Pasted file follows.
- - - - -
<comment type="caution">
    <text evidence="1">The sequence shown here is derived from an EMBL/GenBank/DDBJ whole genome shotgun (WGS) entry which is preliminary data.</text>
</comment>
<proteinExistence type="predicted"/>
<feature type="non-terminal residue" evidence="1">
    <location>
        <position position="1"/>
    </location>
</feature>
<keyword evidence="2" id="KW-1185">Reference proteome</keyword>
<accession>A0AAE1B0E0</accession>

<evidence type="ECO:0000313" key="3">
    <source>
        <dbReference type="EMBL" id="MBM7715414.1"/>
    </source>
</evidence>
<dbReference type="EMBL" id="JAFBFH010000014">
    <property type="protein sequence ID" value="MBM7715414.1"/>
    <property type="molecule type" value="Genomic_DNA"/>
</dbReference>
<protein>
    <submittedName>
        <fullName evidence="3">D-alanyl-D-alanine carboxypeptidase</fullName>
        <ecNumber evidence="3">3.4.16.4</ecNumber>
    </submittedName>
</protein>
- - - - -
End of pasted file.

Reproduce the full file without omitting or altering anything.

<comment type="caution">
    <text evidence="1">The sequence shown here is derived from an EMBL/GenBank/DDBJ whole genome shotgun (WGS) entry which is preliminary data.</text>
</comment>
<proteinExistence type="predicted"/>
<feature type="non-terminal residue" evidence="1">
    <location>
        <position position="1"/>
    </location>
</feature>
<keyword evidence="2" id="KW-1185">Reference proteome</keyword>
<accession>A0AAE1B0E0</accession>

<evidence type="ECO:0000313" key="3">
    <source>
        <dbReference type="EMBL" id="MBM7715414.1"/>
    </source>
</evidence>
<dbReference type="EMBL" id="JAFBFH010000014">
    <property type="protein sequence ID" value="MBM7715414.1"/>
    <property type="molecule type" value="Genomic_DNA"/>
</dbReference>
<protein>
    <submittedName>
        <fullName evidence="3">D-alanyl-D-alanine carboxypeptidase</fullName>
        <ecNumber evidence="3">3.4.16.4</ecNumber>
    </submittedName>
</protein>